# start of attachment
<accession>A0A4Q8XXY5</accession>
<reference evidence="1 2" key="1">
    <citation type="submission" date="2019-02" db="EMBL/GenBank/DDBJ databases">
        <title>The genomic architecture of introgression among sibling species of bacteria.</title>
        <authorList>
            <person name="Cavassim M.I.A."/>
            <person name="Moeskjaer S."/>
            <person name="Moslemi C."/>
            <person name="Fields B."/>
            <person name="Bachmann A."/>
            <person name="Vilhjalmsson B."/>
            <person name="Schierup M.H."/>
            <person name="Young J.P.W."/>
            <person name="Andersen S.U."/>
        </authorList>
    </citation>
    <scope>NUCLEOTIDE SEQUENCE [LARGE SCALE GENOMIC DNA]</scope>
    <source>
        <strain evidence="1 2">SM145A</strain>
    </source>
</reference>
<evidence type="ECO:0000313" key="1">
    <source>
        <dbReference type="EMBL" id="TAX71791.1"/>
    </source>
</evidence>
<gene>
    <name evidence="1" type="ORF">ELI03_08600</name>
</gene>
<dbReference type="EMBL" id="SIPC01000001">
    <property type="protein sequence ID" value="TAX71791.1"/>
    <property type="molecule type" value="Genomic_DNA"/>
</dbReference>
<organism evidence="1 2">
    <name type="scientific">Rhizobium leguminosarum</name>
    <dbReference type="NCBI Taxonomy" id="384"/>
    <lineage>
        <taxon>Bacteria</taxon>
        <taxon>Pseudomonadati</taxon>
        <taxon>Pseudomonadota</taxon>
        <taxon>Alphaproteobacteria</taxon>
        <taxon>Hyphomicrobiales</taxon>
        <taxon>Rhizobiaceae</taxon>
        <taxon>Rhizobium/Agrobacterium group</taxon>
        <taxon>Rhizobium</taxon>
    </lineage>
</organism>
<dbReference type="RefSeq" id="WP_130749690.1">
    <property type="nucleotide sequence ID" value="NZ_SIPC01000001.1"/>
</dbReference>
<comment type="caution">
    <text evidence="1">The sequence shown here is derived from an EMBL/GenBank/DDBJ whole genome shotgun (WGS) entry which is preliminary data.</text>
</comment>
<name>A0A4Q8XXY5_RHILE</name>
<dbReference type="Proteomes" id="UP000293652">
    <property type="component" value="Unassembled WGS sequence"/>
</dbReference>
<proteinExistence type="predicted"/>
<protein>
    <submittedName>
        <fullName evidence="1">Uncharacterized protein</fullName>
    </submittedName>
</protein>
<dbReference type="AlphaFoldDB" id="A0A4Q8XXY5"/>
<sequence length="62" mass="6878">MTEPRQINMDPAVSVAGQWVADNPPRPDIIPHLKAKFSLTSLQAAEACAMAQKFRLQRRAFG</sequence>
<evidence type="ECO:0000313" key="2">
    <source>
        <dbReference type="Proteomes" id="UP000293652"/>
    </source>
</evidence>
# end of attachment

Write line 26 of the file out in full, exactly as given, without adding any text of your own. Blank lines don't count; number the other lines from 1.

</evidence>